Friday, March 13, 2009

A Thousand Generations

He is the faithful God, keeping his covenant of love to a thousand generations who love him and keep his commands.

                        Deuteronomy 7.9

Descent in Decadence

Yesterday Bernie Madoff pleaded guilty to defrauding thousands of investors—many of them friends and colleagues—of millions of dollars. Last weekend, Walt and I watched W., Oliver Stone’s surprisingly sympathetic portrait of our last President as a witless and unwittingly naked emperor subjected to global disgrace by his deceitful administration. For over a month, Web sites and tabloids have breathlessly followed the fallout of a domestic violence case involving two pop music stars barely out of their teens. Must I go on listing widely chronicled incidents of infidelity, treachery, abuse of power, and other examples of craven behavior mesmerizing the masses? I can, you know.

What makes faithfulness so hard for us? Why does its failure excite us? I once thought we lapped up stories of high-flying betrayal as a kind of reverse condescension that viewed such outlandish treachery as beneath us. Now, I’m convinced we’re all, to some degree, impacted by the trickle-down of greed, immorality, and presumed impunity behind scandals we relish. Still, we can’t get enough. I pray God’s help, because it’s clear we’ve learned to believe—nay, celebrate—the worst in us, to devote undue interest to unfaithful villains when we should press one another for faithfulness in all things. In Romans 1.25, we find a similar descent into decadence befalling people of its day: “They exchanged the truth of God for a lie, and worshiped and served created things rather than the Creator.” We’ve accepted lies of human treachery as universal truth and lost all sight of the One who made us, Who is, always was, and will always be faithful and true.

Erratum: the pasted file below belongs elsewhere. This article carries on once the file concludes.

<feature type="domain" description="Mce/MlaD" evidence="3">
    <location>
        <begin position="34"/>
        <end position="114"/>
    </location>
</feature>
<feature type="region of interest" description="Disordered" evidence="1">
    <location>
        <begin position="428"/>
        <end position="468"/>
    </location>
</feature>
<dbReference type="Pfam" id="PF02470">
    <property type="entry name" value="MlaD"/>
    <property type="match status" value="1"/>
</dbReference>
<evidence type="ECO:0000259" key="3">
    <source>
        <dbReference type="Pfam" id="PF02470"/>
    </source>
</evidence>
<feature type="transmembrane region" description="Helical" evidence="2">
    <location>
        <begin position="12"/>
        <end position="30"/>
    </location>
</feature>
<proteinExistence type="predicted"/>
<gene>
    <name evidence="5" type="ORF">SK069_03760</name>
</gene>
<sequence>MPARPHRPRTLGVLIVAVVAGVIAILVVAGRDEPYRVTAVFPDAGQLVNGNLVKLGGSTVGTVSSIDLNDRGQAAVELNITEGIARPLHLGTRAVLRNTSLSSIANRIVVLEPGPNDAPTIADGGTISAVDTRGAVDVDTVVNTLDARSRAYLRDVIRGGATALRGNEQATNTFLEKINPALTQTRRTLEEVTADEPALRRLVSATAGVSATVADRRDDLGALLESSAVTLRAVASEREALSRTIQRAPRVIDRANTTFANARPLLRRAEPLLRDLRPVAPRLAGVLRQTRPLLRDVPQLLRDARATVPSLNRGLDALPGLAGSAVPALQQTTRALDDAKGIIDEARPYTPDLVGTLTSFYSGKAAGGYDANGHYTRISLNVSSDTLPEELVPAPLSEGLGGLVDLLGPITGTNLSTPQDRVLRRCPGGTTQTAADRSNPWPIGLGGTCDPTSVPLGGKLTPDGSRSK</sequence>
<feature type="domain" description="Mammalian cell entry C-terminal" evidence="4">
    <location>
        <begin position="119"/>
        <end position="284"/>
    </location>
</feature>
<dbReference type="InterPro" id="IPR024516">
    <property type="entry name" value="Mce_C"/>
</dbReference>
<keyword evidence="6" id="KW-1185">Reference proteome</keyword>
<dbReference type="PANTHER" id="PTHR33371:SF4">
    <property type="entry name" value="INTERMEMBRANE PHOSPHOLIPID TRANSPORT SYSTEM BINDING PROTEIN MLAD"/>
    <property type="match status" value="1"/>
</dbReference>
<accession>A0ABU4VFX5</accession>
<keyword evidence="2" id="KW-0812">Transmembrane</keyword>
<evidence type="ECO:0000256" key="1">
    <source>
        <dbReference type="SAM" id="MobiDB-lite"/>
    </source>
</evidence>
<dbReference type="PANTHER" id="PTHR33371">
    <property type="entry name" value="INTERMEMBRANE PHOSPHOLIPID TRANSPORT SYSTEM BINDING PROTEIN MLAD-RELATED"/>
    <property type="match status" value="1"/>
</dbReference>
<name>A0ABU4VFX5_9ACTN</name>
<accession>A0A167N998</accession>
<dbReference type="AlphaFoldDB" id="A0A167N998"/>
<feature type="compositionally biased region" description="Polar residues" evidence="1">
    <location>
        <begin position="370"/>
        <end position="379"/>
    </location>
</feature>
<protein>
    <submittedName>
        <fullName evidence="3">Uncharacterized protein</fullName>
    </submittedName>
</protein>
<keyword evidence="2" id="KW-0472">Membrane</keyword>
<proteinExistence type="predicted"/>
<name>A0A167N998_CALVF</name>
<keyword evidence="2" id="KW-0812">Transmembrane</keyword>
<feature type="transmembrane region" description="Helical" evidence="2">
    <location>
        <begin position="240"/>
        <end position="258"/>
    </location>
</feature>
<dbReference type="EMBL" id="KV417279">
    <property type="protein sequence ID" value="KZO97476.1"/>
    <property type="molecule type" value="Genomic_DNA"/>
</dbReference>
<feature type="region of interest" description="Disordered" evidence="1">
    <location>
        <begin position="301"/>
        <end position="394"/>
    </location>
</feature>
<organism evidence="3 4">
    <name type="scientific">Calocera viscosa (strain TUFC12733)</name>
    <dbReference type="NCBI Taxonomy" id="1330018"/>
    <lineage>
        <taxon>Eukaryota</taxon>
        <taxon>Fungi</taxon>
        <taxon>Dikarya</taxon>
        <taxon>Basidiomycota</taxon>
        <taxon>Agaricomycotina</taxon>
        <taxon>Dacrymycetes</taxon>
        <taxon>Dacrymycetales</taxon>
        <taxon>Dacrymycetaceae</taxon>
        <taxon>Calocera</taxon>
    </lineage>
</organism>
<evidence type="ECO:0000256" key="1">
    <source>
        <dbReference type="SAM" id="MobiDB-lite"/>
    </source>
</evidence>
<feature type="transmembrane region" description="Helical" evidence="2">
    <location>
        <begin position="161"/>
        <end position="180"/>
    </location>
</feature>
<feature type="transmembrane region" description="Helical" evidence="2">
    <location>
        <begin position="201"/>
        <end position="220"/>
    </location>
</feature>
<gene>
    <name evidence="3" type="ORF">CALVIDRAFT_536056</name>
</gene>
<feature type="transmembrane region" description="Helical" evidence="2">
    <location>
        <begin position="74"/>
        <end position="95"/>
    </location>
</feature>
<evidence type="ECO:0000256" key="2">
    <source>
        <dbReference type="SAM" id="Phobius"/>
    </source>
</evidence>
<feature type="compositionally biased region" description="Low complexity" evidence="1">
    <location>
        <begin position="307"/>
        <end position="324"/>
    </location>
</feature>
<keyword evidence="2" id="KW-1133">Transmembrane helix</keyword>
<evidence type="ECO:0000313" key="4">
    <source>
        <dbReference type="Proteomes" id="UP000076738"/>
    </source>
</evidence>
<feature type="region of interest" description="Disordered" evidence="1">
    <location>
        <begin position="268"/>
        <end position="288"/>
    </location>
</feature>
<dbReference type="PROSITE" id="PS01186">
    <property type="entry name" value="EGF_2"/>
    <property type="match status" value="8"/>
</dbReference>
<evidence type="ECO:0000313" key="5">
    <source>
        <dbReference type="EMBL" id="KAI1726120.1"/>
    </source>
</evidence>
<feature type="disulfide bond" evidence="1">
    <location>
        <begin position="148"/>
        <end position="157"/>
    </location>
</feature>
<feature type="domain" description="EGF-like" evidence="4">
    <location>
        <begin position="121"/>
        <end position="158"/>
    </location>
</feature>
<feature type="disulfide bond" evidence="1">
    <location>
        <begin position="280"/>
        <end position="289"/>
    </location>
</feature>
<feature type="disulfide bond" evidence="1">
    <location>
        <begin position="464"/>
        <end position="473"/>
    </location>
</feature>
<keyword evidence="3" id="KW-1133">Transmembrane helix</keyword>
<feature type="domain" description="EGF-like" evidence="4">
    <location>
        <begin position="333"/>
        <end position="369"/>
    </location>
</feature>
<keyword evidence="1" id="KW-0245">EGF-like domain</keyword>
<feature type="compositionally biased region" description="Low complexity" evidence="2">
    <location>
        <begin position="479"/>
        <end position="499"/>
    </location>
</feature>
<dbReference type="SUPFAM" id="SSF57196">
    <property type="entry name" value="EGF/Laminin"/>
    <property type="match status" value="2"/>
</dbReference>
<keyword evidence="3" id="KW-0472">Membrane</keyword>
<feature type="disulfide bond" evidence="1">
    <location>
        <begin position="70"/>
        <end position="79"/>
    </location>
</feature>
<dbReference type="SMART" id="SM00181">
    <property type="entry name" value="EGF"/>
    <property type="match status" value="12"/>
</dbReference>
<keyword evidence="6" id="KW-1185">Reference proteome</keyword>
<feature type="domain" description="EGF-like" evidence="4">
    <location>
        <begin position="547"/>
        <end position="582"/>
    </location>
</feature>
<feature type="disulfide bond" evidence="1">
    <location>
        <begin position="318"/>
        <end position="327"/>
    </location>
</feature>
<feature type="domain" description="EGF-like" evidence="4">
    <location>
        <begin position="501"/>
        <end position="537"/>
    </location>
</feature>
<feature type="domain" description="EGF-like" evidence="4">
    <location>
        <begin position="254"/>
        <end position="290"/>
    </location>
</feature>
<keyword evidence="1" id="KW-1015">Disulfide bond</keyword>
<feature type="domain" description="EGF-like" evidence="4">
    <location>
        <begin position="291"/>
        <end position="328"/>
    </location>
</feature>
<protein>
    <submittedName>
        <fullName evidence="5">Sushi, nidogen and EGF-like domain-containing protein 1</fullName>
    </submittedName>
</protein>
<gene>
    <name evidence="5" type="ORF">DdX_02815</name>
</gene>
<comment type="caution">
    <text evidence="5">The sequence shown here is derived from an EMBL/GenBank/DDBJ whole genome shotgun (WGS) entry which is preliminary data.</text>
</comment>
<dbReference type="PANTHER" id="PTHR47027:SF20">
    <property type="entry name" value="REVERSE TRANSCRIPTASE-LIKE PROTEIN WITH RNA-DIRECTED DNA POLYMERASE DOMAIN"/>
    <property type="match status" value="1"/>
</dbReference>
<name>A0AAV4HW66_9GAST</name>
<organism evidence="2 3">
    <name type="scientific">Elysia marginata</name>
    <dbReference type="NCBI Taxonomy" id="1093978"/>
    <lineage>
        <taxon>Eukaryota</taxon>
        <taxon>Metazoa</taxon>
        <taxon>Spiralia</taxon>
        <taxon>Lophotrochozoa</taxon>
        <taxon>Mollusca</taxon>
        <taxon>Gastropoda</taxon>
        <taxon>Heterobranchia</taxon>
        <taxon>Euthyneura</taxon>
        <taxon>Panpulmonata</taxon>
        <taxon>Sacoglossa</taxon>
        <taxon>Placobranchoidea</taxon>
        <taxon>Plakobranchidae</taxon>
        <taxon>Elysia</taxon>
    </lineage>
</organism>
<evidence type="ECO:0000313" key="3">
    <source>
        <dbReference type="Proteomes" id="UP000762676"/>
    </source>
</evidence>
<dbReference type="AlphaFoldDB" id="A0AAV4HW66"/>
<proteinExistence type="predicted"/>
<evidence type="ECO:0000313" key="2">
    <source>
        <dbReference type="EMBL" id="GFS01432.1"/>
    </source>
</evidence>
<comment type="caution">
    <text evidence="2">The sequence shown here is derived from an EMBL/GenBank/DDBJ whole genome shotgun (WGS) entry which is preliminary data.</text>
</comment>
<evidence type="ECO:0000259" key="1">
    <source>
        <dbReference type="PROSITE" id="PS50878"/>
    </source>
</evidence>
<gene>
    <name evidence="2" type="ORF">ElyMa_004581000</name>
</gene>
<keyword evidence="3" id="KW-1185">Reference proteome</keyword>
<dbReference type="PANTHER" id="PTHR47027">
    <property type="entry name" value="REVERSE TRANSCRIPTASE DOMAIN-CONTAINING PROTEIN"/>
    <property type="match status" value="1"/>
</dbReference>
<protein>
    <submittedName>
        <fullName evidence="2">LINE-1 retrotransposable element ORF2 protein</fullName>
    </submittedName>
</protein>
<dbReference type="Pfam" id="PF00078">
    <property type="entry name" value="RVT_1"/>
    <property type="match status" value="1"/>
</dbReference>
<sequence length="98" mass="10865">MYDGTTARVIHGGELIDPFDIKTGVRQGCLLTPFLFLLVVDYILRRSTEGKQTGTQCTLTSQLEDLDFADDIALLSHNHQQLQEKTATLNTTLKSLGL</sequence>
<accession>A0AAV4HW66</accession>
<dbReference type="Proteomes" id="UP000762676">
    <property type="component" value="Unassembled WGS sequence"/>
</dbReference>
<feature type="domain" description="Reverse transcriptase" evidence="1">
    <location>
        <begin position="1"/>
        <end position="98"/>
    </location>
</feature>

Back Where We Started

Belief in unfaithfulness so tightly grips our world that even as believers, we’re sometimes riddled with doubt and cynicism about God’s promise to remain faithful to us. When prayers aren’t immediately answered or clarity isn’t available on demand, our first impulse is assuming God’s vanished for parts unknown, like a con artist running off with our life’s savings or a lousy husband who steps out to buy cigarettes and never returns. That’s how we do. Abandonment, dishonesty, infidelity, and every other abuse we associate with unfaithfulness don’t exist in God. They can’t exist in Him, because He’s perfect.

Furthermore, nothing shakes God’s commitment to love us. He’s impervious to time and human progress. And that alone is why He’s faithful. In Malachi 3.6, He tells Israel: “I the LORD do not change. So you, O descendants of Jacob, are not destroyed.”  His promises to Israel’s ancestors remained in effect long after they left this life. But He finishes His statement with a bold explanation of why it feels like He’s left the scene: “Ever since the time of your forefathers you have turned away from my decrees and have not kept them. Return to me, and I will return to you.” (v7) And here we are, back where we started—with our unfaithfulness, doubt, suspicions, and insistence on expecting God to think and act like us, instead of raising our minds and motives to think and act like Him.

God’s Covenant